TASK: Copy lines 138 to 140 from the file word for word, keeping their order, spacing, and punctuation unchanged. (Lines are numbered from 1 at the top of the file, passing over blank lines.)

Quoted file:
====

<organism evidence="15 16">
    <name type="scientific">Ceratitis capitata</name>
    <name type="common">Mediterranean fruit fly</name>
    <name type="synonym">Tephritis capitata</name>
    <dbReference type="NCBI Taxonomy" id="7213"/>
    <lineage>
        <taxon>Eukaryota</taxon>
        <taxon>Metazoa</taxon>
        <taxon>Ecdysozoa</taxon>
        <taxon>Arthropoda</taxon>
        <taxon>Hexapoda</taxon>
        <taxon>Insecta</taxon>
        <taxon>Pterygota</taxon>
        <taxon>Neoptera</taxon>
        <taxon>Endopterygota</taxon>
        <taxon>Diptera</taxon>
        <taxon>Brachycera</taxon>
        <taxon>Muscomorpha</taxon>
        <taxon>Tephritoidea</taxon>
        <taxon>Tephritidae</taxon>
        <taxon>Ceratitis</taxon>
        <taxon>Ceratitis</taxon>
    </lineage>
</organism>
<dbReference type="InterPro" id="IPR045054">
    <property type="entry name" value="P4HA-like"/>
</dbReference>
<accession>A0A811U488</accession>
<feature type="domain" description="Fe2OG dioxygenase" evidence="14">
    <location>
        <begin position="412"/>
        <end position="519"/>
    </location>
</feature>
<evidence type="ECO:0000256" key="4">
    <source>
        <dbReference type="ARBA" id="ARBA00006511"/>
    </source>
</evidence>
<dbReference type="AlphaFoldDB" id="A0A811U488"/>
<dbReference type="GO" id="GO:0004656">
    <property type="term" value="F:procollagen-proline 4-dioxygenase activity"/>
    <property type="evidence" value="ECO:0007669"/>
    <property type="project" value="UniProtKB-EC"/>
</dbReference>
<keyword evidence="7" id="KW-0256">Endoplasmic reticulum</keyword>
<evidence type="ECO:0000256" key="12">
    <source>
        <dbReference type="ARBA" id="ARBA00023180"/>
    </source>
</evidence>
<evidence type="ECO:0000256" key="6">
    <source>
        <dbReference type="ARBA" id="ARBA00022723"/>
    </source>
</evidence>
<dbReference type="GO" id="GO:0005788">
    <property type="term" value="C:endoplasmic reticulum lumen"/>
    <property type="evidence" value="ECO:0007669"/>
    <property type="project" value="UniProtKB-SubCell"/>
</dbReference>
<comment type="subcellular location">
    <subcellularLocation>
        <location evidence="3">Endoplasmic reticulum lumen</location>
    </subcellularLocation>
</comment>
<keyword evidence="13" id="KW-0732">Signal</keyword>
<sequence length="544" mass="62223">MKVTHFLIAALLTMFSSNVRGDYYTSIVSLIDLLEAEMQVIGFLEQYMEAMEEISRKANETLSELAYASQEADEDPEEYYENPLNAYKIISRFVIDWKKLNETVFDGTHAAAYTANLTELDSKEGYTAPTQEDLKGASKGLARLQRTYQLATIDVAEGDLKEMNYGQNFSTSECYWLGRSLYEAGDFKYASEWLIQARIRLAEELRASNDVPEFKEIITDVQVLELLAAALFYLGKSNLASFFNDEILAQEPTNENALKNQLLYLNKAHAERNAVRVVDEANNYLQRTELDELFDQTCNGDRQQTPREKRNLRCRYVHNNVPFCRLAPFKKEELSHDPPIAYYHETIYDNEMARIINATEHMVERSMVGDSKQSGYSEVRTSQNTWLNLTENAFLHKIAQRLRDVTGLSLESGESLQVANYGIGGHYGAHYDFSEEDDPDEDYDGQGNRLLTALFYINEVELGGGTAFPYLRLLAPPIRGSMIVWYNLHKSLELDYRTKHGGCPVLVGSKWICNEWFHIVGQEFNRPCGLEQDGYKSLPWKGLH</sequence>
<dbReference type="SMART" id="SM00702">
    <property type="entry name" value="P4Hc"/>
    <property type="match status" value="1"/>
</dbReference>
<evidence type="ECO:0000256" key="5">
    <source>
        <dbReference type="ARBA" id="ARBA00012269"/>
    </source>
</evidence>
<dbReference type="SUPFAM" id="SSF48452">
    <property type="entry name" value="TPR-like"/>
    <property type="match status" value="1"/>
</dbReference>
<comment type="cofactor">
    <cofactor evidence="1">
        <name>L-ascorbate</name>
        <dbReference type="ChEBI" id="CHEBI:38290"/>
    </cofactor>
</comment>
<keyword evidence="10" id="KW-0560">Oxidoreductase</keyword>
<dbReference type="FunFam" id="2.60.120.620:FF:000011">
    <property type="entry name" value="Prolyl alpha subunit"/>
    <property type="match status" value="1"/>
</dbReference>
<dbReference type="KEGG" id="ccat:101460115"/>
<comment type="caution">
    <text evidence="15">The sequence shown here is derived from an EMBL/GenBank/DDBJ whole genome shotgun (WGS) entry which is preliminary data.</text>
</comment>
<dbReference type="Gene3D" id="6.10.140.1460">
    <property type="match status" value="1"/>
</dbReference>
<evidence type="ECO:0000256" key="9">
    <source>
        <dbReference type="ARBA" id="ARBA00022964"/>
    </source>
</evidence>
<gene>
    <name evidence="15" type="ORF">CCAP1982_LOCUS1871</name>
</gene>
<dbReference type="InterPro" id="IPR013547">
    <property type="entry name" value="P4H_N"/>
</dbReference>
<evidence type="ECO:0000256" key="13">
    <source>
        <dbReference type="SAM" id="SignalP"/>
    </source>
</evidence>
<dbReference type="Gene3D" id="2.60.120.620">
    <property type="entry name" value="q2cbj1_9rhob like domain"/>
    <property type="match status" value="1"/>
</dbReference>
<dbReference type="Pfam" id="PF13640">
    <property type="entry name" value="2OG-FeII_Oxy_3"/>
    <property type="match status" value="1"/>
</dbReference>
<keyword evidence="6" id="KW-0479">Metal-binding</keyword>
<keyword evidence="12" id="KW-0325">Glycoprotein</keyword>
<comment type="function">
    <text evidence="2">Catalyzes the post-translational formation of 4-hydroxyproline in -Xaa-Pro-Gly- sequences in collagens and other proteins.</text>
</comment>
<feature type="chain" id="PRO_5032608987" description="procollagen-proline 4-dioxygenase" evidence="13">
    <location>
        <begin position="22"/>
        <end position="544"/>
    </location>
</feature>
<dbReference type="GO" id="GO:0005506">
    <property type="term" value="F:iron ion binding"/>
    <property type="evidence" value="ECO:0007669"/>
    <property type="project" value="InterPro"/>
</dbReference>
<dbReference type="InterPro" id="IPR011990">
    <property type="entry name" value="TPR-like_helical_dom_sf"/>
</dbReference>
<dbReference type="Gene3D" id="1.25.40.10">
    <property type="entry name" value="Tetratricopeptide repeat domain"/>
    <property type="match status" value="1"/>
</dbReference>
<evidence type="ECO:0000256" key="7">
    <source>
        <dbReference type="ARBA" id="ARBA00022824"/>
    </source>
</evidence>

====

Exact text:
    <property type="project" value="InterPro"/>
</dbReference>
<dbReference type="InterPro" id="IPR011990">